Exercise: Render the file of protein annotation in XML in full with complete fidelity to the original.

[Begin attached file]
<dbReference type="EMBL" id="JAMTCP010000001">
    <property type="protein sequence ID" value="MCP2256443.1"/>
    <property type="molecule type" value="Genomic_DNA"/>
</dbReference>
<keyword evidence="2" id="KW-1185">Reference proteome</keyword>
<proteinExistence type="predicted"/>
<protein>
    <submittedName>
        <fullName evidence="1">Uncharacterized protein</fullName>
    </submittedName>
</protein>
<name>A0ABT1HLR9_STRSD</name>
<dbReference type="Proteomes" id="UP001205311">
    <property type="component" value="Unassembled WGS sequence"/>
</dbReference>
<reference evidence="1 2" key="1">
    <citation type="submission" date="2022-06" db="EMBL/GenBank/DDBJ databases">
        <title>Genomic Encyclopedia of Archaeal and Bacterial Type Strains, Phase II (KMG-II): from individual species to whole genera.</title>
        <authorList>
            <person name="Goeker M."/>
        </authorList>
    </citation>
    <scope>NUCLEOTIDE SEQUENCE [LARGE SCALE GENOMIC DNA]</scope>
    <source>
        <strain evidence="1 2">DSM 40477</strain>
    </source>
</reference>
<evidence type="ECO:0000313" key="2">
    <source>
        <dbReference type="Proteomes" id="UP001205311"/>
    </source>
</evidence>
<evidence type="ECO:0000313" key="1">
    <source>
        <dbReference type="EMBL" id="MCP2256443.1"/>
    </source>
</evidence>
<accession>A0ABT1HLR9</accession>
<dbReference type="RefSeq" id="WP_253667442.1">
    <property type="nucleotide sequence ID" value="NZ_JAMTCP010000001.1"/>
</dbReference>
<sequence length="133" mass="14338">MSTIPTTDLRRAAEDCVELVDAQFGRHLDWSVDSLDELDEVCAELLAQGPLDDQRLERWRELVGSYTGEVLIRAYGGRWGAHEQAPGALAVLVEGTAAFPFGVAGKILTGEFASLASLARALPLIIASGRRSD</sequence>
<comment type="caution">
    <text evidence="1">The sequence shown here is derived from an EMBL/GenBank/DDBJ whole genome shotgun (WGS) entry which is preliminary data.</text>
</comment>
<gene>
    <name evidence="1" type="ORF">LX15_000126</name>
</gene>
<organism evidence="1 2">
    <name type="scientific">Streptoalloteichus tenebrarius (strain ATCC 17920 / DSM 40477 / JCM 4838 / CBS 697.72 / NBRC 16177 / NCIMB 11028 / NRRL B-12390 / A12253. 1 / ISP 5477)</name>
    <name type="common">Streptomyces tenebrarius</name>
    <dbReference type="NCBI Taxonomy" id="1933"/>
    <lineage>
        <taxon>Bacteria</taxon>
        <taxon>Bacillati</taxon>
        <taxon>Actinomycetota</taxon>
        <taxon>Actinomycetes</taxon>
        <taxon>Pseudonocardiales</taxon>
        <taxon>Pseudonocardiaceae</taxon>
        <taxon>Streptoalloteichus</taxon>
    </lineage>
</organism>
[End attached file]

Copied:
<dbReference type="EMBL" id="JAMTCP010000001">
    <property type="protein sequence ID" value="MCP2256443.1"/>
    <property type="molecule type" value="Genomic_DNA"/>
</dbReference>
<keyword evidence="2" id="KW-1185">Reference proteome</keyword>
<proteinExistence type="predicted"/>
<protein>
    <submittedName>
        <fullName evidence="1">Uncharacterized protein</fullName>
    </submittedName>
</protein>
<name>A0ABT1HLR9_STRSD</name>
<dbReference type="Proteomes" id="UP001205311">
    <property type="component" value="Unassembled WGS sequence"/>
</dbReference>
<reference evidence="1 2" key="1">
    <citation type="submission" date="2022-06" db="EMBL/GenBank/DDBJ databases">
        <title>Genomic Encyclopedia of Archaeal and Bacterial Type Strains, Phase II (KMG-II): from individual species to whole genera.</title>
        <authorList>
            <person name="Goeker M."/>
        </authorList>
    </citation>
    <scope>NUCLEOTIDE SEQUENCE [LARGE SCALE GENOMIC DNA]</scope>
    <source>
        <strain evidence="1 2">DSM 40477</strain>
    </source>
</reference>
<evidence type="ECO:0000313" key="2">
    <source>
        <dbReference type="Proteomes" id="UP001205311"/>
    </source>
</evidence>
<evidence type="ECO:0000313" key="1">
    <source>
        <dbReference type="EMBL" id="MCP2256443.1"/>
    </source>
</evidence>
<accession>A0ABT1HLR9</accession>
<dbReference type="RefSeq" id="WP_253667442.1">
    <property type="nucleotide sequence ID" value="NZ_JAMTCP010000001.1"/>
</dbReference>
<sequence length="133" mass="14338">MSTIPTTDLRRAAEDCVELVDAQFGRHLDWSVDSLDELDEVCAELLAQGPLDDQRLERWRELVGSYTGEVLIRAYGGRWGAHEQAPGALAVLVEGTAAFPFGVAGKILTGEFASLASLARALPLIIASGRRSD</sequence>
<comment type="caution">
    <text evidence="1">The sequence shown here is derived from an EMBL/GenBank/DDBJ whole genome shotgun (WGS) entry which is preliminary data.</text>
</comment>
<gene>
    <name evidence="1" type="ORF">LX15_000126</name>
</gene>
<organism evidence="1 2">
    <name type="scientific">Streptoalloteichus tenebrarius (strain ATCC 17920 / DSM 40477 / JCM 4838 / CBS 697.72 / NBRC 16177 / NCIMB 11028 / NRRL B-12390 / A12253. 1 / ISP 5477)</name>
    <name type="common">Streptomyces tenebrarius</name>
    <dbReference type="NCBI Taxonomy" id="1933"/>
    <lineage>
        <taxon>Bacteria</taxon>
        <taxon>Bacillati</taxon>
        <taxon>Actinomycetota</taxon>
        <taxon>Actinomycetes</taxon>
        <taxon>Pseudonocardiales</taxon>
        <taxon>Pseudonocardiaceae</taxon>
        <taxon>Streptoalloteichus</taxon>
    </lineage>
</organism>